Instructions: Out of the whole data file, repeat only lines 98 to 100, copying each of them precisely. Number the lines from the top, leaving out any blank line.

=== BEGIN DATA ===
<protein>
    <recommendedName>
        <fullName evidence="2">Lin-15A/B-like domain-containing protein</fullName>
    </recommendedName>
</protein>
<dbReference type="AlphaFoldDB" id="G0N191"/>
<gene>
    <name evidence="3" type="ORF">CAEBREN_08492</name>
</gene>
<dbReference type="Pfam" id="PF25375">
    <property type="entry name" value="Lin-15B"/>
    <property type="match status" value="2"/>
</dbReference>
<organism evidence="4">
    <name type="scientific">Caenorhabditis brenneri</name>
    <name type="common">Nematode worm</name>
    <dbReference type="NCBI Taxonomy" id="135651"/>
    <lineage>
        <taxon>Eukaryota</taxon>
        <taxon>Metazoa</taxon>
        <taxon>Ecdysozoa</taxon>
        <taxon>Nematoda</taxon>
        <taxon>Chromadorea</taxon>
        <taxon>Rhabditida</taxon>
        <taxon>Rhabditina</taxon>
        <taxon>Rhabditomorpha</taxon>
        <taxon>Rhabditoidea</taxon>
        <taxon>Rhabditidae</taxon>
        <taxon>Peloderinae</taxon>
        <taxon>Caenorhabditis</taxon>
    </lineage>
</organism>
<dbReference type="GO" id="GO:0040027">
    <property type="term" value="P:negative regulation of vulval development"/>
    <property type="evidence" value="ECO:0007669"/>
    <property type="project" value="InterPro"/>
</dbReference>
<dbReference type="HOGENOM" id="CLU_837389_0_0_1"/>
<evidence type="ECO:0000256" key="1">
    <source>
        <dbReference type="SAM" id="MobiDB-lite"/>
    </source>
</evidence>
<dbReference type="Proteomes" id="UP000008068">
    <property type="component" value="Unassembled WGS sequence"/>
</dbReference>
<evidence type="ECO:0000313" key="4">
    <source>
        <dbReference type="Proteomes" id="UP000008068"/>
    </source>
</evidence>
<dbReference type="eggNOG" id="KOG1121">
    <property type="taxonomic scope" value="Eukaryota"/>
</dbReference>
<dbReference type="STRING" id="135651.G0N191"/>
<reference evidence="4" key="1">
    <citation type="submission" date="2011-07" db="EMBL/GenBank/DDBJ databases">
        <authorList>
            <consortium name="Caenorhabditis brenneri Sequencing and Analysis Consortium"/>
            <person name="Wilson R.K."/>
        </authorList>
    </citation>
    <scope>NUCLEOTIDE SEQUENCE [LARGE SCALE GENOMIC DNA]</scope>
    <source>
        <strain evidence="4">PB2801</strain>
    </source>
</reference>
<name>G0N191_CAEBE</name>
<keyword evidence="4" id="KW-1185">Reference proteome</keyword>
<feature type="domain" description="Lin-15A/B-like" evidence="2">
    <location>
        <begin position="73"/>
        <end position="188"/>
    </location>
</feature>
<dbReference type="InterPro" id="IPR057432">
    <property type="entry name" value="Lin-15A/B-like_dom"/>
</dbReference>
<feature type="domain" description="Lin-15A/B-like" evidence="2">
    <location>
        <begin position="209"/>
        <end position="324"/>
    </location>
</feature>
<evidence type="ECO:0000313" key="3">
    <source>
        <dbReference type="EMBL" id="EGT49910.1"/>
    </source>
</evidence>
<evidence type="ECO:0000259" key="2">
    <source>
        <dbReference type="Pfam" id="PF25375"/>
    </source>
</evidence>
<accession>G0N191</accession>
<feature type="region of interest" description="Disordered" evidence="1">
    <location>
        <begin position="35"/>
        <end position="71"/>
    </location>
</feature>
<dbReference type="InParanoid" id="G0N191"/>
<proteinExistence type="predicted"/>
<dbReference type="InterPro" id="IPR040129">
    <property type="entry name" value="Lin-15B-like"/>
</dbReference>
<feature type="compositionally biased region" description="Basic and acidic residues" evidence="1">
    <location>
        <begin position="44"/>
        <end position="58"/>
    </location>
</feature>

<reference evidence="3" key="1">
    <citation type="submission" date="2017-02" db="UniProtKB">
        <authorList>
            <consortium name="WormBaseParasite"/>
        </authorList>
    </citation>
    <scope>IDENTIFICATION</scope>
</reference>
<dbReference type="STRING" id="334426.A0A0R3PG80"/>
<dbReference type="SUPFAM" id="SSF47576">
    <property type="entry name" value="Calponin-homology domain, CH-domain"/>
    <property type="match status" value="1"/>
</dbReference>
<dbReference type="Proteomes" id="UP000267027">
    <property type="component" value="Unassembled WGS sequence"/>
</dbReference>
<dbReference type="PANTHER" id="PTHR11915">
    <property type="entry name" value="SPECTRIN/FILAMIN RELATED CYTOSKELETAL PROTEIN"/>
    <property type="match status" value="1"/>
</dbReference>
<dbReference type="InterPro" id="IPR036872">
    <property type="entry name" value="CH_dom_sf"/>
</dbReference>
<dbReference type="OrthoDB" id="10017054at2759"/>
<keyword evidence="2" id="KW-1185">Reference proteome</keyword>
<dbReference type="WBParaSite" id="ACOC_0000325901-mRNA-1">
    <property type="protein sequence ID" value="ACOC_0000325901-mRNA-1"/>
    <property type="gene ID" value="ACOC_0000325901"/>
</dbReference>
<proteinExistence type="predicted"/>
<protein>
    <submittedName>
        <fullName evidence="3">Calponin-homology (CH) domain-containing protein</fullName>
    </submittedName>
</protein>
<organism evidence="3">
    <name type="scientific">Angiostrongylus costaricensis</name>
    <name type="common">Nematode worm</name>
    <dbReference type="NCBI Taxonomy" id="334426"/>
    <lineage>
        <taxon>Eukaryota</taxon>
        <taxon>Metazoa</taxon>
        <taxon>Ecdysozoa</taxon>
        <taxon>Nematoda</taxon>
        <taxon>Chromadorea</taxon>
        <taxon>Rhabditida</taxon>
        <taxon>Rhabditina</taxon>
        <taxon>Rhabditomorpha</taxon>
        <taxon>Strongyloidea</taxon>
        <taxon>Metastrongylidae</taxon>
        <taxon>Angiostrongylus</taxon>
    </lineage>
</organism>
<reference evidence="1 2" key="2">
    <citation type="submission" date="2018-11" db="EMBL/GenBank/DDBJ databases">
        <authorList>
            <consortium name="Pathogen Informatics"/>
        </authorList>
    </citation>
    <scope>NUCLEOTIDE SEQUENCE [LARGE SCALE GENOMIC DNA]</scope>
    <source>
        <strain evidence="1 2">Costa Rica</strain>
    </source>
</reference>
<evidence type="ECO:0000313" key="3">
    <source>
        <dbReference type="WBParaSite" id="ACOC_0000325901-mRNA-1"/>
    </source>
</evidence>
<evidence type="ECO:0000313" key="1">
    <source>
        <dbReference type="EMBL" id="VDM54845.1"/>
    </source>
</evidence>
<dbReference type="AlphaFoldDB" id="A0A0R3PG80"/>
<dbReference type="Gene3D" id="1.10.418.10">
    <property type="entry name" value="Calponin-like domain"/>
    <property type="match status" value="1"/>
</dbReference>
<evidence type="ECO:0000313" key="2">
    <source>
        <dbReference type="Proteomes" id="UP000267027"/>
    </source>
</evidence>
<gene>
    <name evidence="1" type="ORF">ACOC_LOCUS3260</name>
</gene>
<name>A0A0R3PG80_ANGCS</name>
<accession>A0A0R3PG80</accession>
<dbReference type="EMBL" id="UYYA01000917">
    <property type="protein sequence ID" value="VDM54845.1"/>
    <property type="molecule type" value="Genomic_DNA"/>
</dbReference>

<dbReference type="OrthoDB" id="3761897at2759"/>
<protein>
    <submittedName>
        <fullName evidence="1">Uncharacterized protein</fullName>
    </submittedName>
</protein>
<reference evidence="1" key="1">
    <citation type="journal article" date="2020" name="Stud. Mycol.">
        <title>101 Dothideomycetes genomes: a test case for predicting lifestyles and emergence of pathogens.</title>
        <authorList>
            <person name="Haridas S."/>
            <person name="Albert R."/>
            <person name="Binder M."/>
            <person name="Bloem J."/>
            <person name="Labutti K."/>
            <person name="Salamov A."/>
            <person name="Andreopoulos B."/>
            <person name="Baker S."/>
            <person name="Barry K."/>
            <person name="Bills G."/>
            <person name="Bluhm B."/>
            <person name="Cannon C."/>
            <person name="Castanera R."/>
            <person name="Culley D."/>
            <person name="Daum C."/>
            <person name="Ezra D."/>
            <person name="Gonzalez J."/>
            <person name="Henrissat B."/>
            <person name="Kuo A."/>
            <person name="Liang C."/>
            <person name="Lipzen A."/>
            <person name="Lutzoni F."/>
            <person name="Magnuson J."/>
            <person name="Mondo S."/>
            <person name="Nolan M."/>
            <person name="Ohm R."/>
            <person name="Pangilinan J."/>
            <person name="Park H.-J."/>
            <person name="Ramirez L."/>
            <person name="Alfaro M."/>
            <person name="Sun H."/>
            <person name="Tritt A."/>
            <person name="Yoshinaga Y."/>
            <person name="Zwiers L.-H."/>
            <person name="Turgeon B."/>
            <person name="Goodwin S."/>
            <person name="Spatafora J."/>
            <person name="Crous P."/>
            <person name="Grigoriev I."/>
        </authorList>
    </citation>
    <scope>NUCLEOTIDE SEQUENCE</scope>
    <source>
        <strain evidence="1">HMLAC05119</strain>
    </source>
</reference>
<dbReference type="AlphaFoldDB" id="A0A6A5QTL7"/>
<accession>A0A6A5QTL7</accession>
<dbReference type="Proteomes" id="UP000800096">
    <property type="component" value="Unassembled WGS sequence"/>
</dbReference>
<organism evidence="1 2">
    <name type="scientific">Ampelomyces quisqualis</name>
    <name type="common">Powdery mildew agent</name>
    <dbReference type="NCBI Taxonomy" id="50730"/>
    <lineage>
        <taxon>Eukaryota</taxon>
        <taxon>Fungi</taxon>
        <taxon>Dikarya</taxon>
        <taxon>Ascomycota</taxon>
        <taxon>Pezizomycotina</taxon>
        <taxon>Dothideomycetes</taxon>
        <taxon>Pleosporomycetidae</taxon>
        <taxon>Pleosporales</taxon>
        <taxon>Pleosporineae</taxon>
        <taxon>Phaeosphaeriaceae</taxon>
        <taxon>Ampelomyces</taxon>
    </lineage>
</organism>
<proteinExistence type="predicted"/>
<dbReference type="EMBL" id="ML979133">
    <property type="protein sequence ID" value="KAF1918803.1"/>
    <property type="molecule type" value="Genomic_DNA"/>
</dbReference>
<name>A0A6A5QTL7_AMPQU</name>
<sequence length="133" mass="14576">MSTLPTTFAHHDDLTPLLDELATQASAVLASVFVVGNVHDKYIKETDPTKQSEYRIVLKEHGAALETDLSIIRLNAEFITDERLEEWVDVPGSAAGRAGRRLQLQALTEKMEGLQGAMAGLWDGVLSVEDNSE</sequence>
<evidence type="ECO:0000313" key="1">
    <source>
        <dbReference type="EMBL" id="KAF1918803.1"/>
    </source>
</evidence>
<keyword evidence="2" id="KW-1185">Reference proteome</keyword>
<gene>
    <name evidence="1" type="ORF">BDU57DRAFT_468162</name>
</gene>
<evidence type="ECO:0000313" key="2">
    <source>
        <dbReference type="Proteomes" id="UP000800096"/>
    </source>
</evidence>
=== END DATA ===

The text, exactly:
        <begin position="35"/>
        <end position="71"/>
    </location>